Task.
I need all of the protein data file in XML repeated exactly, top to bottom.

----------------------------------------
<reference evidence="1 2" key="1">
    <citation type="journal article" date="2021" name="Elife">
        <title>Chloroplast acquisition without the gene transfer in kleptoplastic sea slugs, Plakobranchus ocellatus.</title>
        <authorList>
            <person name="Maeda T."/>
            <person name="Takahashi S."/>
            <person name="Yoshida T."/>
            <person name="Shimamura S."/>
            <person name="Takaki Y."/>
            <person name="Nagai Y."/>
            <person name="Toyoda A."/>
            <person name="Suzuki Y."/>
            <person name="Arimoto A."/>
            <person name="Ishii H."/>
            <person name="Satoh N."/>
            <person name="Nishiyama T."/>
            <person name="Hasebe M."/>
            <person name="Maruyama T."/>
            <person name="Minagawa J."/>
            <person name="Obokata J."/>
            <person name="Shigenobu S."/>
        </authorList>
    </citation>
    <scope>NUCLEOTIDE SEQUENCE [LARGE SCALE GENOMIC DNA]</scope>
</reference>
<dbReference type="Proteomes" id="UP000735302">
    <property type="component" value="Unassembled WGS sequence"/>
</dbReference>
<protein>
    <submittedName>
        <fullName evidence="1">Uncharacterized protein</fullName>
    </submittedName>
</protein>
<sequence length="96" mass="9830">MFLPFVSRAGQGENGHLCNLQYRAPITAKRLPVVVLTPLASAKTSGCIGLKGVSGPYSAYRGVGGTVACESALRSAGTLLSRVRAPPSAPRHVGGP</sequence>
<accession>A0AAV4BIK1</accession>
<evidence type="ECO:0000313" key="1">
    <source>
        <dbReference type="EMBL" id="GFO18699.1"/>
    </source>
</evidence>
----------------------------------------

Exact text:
<reference evidence="1 2" key="1">
    <citation type="journal article" date="2021" name="Elife">
        <title>Chloroplast acquisition without the gene transfer in kleptoplastic sea slugs, Plakobranchus ocellatus.</title>
        <authorList>
            <person name="Maeda T."/>
            <person name="Takahashi S."/>
            <person name="Yoshida T."/>
            <person name="Shimamura S."/>
            <person name="Takaki Y."/>
            <person name="Nagai Y."/>
            <person name="Toyoda A."/>
            <person name="Suzuki Y."/>
            <person name="Arimoto A."/>
            <person name="Ishii H."/>
            <person name="Satoh N."/>
            <person name="Nishiyama T."/>
            <person name="Hasebe M."/>
            <person name="Maruyama T."/>
            <person name="Minagawa J."/>
            <person name="Obokata J."/>
            <person name="Shigenobu S."/>
        </authorList>
    </citation>
    <scope>NUCLEOTIDE SEQUENCE [LARGE SCALE GENOMIC DNA]</scope>
</reference>
<dbReference type="Proteomes" id="UP000735302">
    <property type="component" value="Unassembled WGS sequence"/>
</dbReference>
<protein>
    <submittedName>
        <fullName evidence="1">Uncharacterized protein</fullName>
    </submittedName>
</protein>
<sequence length="96" mass="9830">MFLPFVSRAGQGENGHLCNLQYRAPITAKRLPVVVLTPLASAKTSGCIGLKGVSGPYSAYRGVGGTVACESALRSAGTLLSRVRAPPSAPRHVGGP</sequence>
<accession>A0AAV4BIK1</accession>
<evidence type="ECO:0000313" key="1">
    <source>
        <dbReference type="EMBL" id="GFO18699.1"/>
    </source>
</evidence>